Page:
Tuesday, June 24, 2008

DMZ isolation of VMs with Hyper-V

I recently posted this in the TechNet forums and thoguht that it needed a bit longer life.

Mostly, this is about understanding virtual machine networking under a hypervisor (ESX, XenSERver, Hyper-V, etc.) and that they all basically work the same.

The simplest way to accomplish isolating VM traffic into a DMZ is to do a form of physical network isolation.

Your Host has two physical NICs.

Connect NIC 1 to the management network. Connect NIC 2 to the DMZ network.

Create two External Virtual Network Switches - one per physical NIC and name them appropriately.

Connect your VMs only to the DMZ virtual network switch (using the VM settings).

Login to your Hyper-V Host console - check the network connections. You most likely have a Virtual Network Adapter (possibly two).
You may end up with one for each virtual network switch. If this is the case, open the properties of the Virtual Network Adapter that is attached to the DMZ virtual Network switch and remove (uncheck) all protocols - this will prevent any traffic from the Host into the DMZ and vice versa.

The alternative is VLAN IDs.

Now..backing up.

Looking at network connections within the Hyper-V console can be confusing.

When you first install the Hyper-V role you have Physical NICs and properties just like you know and love from any Windows server. As soon as you create an external virtual network switch the physical NIC only has the virtual network protocol bound to it (it is no longer 'owned' by the Host, but instead by the Hypervisor) - leave this NIC alone.

If your Host was using this physical NIC it is now given a new virtual network adapter that is attached to the virtual network switch which is in turn using the physical NIC - therefore keeping the host on the same physical network.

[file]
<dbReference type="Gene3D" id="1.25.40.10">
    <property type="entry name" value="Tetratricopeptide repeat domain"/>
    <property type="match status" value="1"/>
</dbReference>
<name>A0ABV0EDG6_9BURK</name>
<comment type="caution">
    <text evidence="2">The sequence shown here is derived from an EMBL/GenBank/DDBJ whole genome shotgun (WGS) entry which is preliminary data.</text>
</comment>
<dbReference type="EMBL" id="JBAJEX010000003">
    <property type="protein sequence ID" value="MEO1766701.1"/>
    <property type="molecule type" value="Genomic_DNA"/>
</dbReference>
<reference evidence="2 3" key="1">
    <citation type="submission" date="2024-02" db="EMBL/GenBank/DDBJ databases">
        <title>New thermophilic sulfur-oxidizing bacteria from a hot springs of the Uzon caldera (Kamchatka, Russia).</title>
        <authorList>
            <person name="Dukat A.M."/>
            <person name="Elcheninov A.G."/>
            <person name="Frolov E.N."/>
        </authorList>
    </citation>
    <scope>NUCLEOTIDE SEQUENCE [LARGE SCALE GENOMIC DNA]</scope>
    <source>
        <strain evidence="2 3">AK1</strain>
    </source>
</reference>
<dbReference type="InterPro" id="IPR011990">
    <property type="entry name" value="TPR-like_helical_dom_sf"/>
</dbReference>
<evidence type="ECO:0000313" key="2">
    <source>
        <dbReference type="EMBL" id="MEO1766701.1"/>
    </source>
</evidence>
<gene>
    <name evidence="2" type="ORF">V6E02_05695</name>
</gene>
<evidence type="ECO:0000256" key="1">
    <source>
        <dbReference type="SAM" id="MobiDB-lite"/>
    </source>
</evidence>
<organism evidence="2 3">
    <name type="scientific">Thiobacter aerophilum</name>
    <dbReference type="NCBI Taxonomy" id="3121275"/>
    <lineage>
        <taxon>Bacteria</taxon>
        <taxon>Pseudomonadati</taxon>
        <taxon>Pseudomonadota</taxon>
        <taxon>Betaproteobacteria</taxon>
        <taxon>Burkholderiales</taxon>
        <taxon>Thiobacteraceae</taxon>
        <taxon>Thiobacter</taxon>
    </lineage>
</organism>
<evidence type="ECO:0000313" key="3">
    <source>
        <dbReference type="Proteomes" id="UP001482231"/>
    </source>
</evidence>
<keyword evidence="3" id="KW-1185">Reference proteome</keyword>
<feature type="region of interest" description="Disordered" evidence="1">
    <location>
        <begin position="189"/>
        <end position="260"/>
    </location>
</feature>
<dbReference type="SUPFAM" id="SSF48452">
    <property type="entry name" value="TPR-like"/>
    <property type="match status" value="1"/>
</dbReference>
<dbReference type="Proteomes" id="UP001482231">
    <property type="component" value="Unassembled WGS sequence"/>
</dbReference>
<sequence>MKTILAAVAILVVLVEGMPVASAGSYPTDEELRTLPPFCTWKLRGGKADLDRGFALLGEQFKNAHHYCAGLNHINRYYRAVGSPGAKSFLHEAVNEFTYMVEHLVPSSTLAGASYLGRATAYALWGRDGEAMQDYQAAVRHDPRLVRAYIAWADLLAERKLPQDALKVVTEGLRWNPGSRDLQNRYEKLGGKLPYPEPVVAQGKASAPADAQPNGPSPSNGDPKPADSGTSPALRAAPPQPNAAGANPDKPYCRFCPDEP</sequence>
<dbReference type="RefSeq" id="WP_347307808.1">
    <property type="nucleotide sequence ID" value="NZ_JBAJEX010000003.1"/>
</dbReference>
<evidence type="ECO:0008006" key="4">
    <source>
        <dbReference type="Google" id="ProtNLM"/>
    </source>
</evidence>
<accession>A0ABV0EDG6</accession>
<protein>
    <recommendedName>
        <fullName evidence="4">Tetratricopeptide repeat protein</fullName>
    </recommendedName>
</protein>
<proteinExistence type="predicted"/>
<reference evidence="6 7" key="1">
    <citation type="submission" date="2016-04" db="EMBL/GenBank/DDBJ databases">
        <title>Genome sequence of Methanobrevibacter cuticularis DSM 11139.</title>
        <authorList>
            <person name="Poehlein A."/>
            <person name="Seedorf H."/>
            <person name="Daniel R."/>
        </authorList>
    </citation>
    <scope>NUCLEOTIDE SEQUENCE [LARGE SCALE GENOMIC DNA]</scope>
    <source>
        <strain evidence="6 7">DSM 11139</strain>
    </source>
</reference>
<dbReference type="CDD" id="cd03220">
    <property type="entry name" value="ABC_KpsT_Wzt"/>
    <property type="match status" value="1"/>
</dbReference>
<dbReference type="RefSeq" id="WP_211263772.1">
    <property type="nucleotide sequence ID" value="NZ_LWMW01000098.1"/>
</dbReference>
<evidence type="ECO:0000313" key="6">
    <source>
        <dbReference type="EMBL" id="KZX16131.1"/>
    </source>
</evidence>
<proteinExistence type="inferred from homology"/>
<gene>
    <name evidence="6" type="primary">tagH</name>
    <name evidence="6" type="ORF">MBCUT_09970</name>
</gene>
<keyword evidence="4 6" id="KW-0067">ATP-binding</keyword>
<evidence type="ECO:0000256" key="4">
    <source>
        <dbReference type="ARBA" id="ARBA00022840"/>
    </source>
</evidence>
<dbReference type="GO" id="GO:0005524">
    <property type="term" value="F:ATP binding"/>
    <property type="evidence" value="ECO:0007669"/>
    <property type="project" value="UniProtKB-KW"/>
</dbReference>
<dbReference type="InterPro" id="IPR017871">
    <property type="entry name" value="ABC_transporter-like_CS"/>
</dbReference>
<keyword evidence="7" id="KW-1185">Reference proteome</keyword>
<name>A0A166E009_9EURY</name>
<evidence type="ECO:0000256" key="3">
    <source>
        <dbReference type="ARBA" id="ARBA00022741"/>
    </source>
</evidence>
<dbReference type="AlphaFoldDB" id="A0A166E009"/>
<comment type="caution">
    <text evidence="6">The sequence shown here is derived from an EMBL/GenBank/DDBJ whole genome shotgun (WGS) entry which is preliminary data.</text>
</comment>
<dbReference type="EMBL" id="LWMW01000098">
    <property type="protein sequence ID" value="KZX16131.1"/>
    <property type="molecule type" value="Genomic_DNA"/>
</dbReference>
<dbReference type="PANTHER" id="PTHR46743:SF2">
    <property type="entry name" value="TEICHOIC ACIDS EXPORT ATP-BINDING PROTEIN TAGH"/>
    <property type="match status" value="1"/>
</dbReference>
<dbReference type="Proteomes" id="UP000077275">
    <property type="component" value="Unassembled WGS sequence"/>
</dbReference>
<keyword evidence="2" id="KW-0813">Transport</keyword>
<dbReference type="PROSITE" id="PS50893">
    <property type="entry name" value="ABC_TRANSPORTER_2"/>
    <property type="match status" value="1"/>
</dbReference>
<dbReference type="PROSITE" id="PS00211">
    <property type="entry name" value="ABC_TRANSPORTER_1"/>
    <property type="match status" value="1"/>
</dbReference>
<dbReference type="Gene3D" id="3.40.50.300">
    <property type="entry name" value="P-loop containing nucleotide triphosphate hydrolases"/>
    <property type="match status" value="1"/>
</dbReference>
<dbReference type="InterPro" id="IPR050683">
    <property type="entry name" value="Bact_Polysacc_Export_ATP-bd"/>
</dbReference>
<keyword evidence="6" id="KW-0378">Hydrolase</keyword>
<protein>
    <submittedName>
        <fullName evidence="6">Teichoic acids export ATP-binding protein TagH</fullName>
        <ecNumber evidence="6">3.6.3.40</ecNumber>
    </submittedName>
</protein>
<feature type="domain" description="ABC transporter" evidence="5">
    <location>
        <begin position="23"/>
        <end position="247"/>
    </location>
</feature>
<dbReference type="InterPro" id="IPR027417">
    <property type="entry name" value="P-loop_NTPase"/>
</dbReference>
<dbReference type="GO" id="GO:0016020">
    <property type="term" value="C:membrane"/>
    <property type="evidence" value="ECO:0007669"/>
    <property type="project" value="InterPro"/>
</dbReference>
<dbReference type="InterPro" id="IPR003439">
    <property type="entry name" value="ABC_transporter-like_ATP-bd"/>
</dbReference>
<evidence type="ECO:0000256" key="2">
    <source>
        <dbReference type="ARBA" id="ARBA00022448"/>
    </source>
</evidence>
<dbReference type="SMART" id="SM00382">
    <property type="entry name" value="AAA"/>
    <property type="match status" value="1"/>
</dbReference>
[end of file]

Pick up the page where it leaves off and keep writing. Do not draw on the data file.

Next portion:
The part that makes this confusing is that we CAN look at the network connections, and we CAN play with things just like we have with Windows Server for years. However, now we have to realize that the architecture is different - a mix of what we knew, a dash of what we saw with Virtual Server on Server 2003, and parts that are totally new becuase we have a hypervisor and a virtualization stack.


Anonymous said...

This is what I'm interested in doing, but I have another question. Can the Hyper-V host be in corporate domain, or should it be further isolated? Also what about IP address assignment? No use of DHCP, correct? Just hard-code the addresses?

BrianEh said...

The management NIC of the hypervisor can be in the corporate domain or it can be in the DMZ. It is a design consideration that is up to you.

If you decide to place the managment NIC of the hypervisor in the corporate domain, then you must be sure that you setup your Hyper-V host with a dedicated physical NIC for management. This cannot be done if the management NIC is sharing an External Virtual Network with VMs.

Yes, there is no DHCP - you have to provide that, or manually configure the IP address of each VM (which in a DMZ I would anyway - but that is me).